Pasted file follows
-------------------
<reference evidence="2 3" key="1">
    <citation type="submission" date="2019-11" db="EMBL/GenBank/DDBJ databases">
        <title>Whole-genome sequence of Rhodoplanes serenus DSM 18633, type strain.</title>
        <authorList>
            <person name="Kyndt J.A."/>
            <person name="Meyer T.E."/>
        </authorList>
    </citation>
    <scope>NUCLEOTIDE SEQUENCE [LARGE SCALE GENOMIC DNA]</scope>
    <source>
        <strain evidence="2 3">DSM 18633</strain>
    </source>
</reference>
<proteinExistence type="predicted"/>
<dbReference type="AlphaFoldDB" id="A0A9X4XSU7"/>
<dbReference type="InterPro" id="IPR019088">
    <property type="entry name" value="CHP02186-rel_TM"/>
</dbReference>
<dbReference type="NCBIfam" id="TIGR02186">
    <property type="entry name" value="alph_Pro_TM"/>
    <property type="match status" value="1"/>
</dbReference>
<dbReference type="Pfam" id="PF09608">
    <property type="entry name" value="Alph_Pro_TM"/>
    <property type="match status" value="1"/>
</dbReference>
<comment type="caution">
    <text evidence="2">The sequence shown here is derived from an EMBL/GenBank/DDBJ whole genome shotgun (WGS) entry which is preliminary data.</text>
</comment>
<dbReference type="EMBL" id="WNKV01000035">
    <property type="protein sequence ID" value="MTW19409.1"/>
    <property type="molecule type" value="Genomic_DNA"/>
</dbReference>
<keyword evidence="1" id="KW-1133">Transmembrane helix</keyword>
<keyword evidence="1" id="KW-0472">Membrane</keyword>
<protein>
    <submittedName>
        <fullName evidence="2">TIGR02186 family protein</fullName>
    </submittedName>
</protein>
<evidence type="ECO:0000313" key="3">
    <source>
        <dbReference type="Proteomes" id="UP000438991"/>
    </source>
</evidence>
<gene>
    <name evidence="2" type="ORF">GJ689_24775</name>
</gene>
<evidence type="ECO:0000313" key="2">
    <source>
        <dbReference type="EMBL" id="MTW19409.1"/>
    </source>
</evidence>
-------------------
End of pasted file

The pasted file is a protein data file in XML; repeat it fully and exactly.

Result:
<reference evidence="2 3" key="1">
    <citation type="submission" date="2019-11" db="EMBL/GenBank/DDBJ databases">
        <title>Whole-genome sequence of Rhodoplanes serenus DSM 18633, type strain.</title>
        <authorList>
            <person name="Kyndt J.A."/>
            <person name="Meyer T.E."/>
        </authorList>
    </citation>
    <scope>NUCLEOTIDE SEQUENCE [LARGE SCALE GENOMIC DNA]</scope>
    <source>
        <strain evidence="2 3">DSM 18633</strain>
    </source>
</reference>
<proteinExistence type="predicted"/>
<dbReference type="AlphaFoldDB" id="A0A9X4XSU7"/>
<dbReference type="InterPro" id="IPR019088">
    <property type="entry name" value="CHP02186-rel_TM"/>
</dbReference>
<dbReference type="NCBIfam" id="TIGR02186">
    <property type="entry name" value="alph_Pro_TM"/>
    <property type="match status" value="1"/>
</dbReference>
<dbReference type="Pfam" id="PF09608">
    <property type="entry name" value="Alph_Pro_TM"/>
    <property type="match status" value="1"/>
</dbReference>
<comment type="caution">
    <text evidence="2">The sequence shown here is derived from an EMBL/GenBank/DDBJ whole genome shotgun (WGS) entry which is preliminary data.</text>
</comment>
<dbReference type="EMBL" id="WNKV01000035">
    <property type="protein sequence ID" value="MTW19409.1"/>
    <property type="molecule type" value="Genomic_DNA"/>
</dbReference>
<keyword evidence="1" id="KW-1133">Transmembrane helix</keyword>
<keyword evidence="1" id="KW-0472">Membrane</keyword>
<protein>
    <submittedName>
        <fullName evidence="2">TIGR02186 family protein</fullName>
    </submittedName>
</protein>
<evidence type="ECO:0000313" key="3">
    <source>
        <dbReference type="Proteomes" id="UP000438991"/>
    </source>
</evidence>
<gene>
    <name evidence="2" type="ORF">GJ689_24775</name>
</gene>
<evidence type="ECO:0000313" key="2">
    <source>
        <dbReference type="EMBL" id="MTW19409.1"/>
    </source>
</evidence>